Behavioral mechanism design: Optimal crowdsourcing contracts and prospect theory

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Conference Proceeding
EC 2015 - Proceedings of the 2015 ACM Conference on Economics and Computation, 2015, pp. 679 - 696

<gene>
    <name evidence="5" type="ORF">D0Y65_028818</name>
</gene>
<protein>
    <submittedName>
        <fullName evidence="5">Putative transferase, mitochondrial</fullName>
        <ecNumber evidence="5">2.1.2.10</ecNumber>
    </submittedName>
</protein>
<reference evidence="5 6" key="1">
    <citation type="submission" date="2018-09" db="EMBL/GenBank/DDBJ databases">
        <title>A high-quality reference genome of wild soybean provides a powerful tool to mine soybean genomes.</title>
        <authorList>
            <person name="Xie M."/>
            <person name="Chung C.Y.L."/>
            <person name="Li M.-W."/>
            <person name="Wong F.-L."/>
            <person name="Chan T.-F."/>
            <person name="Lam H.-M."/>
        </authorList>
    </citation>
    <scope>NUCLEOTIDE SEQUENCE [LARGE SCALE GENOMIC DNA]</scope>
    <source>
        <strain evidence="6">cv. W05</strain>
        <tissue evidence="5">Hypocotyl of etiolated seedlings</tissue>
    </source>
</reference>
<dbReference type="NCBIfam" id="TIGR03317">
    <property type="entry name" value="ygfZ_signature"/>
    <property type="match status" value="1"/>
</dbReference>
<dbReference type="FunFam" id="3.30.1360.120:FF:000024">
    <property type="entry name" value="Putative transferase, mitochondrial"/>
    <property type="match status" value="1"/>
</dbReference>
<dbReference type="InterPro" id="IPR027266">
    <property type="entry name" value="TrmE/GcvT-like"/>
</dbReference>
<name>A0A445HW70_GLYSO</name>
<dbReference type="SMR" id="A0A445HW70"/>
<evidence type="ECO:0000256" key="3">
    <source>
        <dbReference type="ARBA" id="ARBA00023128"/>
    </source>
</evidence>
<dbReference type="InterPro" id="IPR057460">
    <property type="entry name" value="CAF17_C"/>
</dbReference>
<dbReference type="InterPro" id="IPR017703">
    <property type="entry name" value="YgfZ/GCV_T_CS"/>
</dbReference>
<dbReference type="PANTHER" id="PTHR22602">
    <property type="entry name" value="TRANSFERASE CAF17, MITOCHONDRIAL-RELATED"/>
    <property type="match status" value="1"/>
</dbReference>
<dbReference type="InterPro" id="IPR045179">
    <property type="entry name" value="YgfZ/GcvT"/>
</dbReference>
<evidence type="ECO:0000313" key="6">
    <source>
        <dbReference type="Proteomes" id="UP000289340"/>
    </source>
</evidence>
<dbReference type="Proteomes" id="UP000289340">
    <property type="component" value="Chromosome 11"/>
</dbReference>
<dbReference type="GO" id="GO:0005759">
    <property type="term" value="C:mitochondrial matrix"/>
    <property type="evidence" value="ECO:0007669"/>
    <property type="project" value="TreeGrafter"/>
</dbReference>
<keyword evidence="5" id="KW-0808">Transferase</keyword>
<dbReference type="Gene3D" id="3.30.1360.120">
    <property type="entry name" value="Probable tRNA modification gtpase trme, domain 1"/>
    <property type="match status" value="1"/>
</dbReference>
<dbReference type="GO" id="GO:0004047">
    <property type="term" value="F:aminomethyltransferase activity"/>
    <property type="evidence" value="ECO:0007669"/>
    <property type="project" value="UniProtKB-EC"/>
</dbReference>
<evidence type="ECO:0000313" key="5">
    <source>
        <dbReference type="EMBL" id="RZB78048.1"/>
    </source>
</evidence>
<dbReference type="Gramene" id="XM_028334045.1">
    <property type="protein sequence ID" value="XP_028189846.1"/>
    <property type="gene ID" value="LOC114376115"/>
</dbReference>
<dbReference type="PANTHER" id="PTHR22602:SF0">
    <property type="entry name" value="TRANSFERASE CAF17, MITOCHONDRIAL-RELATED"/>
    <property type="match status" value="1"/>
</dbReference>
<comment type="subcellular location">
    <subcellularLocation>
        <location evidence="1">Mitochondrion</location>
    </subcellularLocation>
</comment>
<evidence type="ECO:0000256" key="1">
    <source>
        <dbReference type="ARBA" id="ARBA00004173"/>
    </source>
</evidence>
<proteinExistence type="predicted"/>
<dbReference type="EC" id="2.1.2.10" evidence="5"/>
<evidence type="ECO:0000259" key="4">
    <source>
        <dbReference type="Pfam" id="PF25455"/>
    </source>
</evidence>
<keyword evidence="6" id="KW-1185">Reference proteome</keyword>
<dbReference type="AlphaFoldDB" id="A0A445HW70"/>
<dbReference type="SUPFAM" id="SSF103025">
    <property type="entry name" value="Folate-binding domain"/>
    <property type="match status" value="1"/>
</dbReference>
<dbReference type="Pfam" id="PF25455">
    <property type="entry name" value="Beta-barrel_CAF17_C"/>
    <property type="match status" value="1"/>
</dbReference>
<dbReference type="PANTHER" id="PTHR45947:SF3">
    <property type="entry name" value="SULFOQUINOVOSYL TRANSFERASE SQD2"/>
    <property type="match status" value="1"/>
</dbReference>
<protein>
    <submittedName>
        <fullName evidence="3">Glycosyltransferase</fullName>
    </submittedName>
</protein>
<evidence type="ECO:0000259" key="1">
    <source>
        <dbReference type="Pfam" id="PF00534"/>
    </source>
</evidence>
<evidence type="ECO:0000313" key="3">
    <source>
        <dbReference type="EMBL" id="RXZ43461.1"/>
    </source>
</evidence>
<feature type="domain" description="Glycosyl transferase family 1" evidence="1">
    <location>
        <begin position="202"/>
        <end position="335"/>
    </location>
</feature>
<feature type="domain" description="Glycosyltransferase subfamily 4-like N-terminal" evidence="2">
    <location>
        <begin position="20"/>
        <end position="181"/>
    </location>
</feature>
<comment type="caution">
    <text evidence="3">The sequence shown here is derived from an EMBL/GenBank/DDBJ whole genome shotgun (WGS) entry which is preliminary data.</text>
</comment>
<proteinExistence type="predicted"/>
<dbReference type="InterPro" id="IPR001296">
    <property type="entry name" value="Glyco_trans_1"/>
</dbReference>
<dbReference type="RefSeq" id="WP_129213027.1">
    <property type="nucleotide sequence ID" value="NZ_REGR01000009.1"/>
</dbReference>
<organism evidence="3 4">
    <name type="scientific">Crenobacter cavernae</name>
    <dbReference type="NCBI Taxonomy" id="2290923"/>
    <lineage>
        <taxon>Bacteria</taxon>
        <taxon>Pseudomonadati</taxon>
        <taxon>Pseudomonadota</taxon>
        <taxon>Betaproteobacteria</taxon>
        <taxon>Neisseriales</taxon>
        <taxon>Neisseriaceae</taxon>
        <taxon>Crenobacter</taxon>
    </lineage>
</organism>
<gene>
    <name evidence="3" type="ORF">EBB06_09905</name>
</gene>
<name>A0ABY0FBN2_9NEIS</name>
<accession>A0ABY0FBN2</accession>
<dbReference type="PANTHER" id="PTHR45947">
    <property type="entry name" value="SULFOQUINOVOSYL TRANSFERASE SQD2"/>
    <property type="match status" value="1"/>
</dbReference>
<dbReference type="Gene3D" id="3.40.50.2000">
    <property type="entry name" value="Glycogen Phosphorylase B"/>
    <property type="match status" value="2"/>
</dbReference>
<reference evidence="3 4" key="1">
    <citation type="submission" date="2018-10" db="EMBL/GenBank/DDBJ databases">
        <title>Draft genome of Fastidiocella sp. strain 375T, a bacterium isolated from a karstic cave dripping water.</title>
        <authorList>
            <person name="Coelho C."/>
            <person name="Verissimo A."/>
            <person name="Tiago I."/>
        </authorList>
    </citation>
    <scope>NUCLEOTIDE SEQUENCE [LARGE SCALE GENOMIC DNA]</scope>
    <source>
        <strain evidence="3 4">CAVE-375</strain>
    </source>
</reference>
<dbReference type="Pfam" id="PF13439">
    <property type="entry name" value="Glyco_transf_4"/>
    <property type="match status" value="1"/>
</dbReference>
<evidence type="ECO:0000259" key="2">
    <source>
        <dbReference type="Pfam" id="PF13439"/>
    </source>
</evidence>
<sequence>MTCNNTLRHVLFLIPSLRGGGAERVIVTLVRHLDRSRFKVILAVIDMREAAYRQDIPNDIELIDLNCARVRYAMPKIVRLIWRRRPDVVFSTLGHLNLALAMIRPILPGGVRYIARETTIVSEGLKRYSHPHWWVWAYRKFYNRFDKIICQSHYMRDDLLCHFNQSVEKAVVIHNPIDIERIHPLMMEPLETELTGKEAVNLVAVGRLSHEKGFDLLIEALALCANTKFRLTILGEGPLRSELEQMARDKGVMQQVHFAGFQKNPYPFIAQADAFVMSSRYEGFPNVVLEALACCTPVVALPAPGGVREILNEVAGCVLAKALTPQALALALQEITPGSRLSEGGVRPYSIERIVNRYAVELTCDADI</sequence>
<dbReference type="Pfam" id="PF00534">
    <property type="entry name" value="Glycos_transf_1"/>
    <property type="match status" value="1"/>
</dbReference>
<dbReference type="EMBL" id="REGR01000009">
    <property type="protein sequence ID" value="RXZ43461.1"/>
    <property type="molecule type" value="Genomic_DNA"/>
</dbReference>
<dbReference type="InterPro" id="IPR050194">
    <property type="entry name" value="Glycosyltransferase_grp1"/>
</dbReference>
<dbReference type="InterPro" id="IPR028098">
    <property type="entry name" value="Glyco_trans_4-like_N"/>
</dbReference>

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Incentive design is more likely to elicit desired outcomes when it is derived based on accurate models of agent behavior. A substantial literature in behavioral economics, however, demonstrates that individuals systematically and consistently deviate from the standard economic model-expected utility theory-for decision-making under uncertainty, which is at the core of the equilibrium analysis necessary to facilitate mechanism design. Can these behavioral biases-as modeled by prospect theory [Kahneman and Tversky 1979]-in agents' decision-making make a difference to the optimal design of incentives in these environments? In this paper, we explore this question in the context of markets for online labor and crowdsourcing where workers make strategic choices about whether to undertake a task, but do not strategize over quality conditional on participation.We ask what kind of incentive scheme-amongst a broad class of contracts, including those observed on major crowdsourcing platforms such as fixed prices or base payments with bonuses (as on MTurk or oDesk), or open-entry contests (as on platforms like Kaggle or Topcoder)-a principal might want to employ, and how the answer to this question depends on whether workers behave according to expected utility or prospect theory preferences. We first show that with expected utility agents, the optimal contract-for any increasing objective of the principal- always takes the form of an output-independent fixed payment to some optimally chosen number of agents. In contrast, when agents behave according to prospect theory preferences, we show that a winner-take-all contest can dominate the fixed-payment contract, for large enough total payments, under a certain condition on the preference functions; we show that this condition is satisfied for the parameters given by the literature on econometric estimation of the prospect theory model [Tversky and Kahneman 1992; Bruhin et al. 2010]. Since these estimates are based on fitting the prospect theory model to extensive experimental data, this result provides a strong affirmative answer to our question for 'real' population preferences: a principal might indeed choose a fundamentally different kind of mechanism-an output-contingent contest versus a 'safe output-independent scheme-and do better as a result, if he accounts for deviations from the standard economic models of decision-making that are typically used in theoretical design.
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